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Hind Al Soulia - Riyadh - Sudan’s perennial struggle with its identity has been at the root of the Arab-Afro nation’s tragic record of civil wars that have left hundreds of thousands dead, millions displaced and devastated the economy.
Often since independence in 1956, the vast nation appeared to be on the brink of disintegration, with a multitude of wars simultaneously raging unabated. Invariably, each of those conflicts had heavy ethnic or religious undertones.
A pair of agreements reached recently in Addis Ababa, Ethiopia, and Juba, South Sudan, between Sudan’s transitional government and two rebel outfits offer a glimpse of hope that Sudan could at last be reunified, but analysts and activists contend that the challenges ahead remain daunting and the concessions Khartoum must offer in exchange for lasting peace could prove very politically costly.
Sudan’s woes were deepened by dictator Omar Al Bashir’s 29-year rule, which ended last year when his generals removed him from power after months of violent protests orchestrated by pro-democracy activists striving to realise the elusive goal of a new Sudan, where citizenship supersedes ethnicity or religious affiliation.
It’s a tall order in a country where religious piety and conservatism are defining societal traits and a Muslim and Arabised clique has enjoyed a firm hold on political and economic power since 1956.
Ending that domination would require a dramatic makeover to the country’s political landscape that Sudan’s transitional government may not be able or willing to implement.
The change required to bring peace to Sudan after years of civil wars in the west and south of the country is also likely to trigger spirited resistance from economic interest groups, Islamists and supporters of powerful “traditional” political parties, like the Umma of former prime minister Sadeq Al Mahdi, whose followers, like generations before them, were born into privilege and a sense of ethnic and cultural superiority over the Africans of Sudan’s outlying western and southern regions.
Sudan’s new leaders are adamant that change is a must if the country is to restore democratic rule and prevent further splinters - the oil-rich Christian and animist south seceded in 2011 after a 1983-2005 war with the north.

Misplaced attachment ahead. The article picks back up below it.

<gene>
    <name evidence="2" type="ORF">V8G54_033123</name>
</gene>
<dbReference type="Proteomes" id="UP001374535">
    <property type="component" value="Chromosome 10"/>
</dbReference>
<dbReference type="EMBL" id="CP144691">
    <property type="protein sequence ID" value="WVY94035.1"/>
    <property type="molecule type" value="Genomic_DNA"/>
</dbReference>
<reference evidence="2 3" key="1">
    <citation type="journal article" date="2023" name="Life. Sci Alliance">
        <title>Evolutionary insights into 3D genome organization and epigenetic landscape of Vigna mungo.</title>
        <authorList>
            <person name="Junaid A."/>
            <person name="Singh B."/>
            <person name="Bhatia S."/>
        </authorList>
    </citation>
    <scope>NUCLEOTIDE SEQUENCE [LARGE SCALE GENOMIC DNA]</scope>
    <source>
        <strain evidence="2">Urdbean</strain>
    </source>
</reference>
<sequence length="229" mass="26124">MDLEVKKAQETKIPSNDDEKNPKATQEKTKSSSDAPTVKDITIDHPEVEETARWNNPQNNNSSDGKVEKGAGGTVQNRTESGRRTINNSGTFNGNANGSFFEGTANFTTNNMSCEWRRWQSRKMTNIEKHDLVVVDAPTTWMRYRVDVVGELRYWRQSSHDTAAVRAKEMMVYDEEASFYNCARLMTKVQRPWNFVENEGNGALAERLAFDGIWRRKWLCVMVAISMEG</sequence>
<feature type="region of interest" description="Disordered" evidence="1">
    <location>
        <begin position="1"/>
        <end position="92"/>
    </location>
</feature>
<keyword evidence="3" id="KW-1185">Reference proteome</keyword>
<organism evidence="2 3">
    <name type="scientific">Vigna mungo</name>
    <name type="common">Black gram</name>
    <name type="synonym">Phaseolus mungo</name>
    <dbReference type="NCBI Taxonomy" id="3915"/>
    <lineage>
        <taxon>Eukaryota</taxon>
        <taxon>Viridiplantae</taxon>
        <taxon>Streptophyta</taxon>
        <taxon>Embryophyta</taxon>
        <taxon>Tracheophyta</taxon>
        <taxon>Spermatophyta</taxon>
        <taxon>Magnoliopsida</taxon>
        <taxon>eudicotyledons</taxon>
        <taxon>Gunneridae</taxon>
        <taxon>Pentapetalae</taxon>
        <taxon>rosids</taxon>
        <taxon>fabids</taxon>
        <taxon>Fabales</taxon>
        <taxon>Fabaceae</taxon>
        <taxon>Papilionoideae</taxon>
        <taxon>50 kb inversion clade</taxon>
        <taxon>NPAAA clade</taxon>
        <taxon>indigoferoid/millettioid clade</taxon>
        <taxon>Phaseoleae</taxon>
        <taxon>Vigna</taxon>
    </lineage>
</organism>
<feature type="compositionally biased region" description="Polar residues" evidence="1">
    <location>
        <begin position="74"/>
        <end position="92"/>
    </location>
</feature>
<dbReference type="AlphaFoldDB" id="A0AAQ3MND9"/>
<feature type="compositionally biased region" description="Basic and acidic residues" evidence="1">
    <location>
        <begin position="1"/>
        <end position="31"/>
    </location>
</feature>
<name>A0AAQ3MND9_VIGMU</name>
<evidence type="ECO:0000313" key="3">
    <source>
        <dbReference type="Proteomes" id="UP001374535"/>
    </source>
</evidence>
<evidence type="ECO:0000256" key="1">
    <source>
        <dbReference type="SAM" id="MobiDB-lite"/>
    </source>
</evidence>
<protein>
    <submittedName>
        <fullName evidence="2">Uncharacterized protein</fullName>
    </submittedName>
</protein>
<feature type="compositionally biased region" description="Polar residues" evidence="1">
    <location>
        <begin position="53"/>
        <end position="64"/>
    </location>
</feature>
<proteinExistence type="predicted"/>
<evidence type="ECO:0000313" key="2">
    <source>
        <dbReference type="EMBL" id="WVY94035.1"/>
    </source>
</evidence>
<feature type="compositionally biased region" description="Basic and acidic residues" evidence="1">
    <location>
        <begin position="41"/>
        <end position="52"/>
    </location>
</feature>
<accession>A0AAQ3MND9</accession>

Peace is also desperately needed to reduce the government’s massive defence spending - about half of the national budget - to fund public services and overhaul the collapsing infrastructure. It is also required to secure the resumption of aid by western donors unhappy to see widespread human rights violations continuing to this day in conflict areas in the west and south of the country.
But questions have also been raised about whether Sudan’s joint military-civilian leadership has a genuine desire to make those changes or is qualified to conduct negotiations in a fashion that would resolve core issues and not just offer rebel groups political bribes as part of shaky agreements the likes of which had not endured in the past or led to the emergence of new groups.
Nevertheless, Sudan already has taken steps, albeit mostly symbolic or of limited scope, toward realising the elusive dream of equality for everyone on its soil as a prelude to a lasting peace.
Last week, the government, amid media fanfare, signed a peace deal with a coalition of rebel groups that barely has military presence on the ground. Ominously, details of the deal mirrored the bribes Al Bashir and another Sudanese dictator, the late Jaafar Nimeiri who ruled between 1969 and 1985, gave to rebel leaders in the south in exchange for agreeing to peace deals that were either ineffective or eventually unravelled and fighting resumed.
For example, under the latest deal with the Sudan Revolutionary Front, the government agreed to give the rebels three seats on the Sovereignty Council which has acted as a collective head of state since a power-sharing agreement between the military and pro-democracy groups was reached in August last year. It also offered the front five ministerial posts and 75 of the 300 seats of a transitional parliament yet to be formed.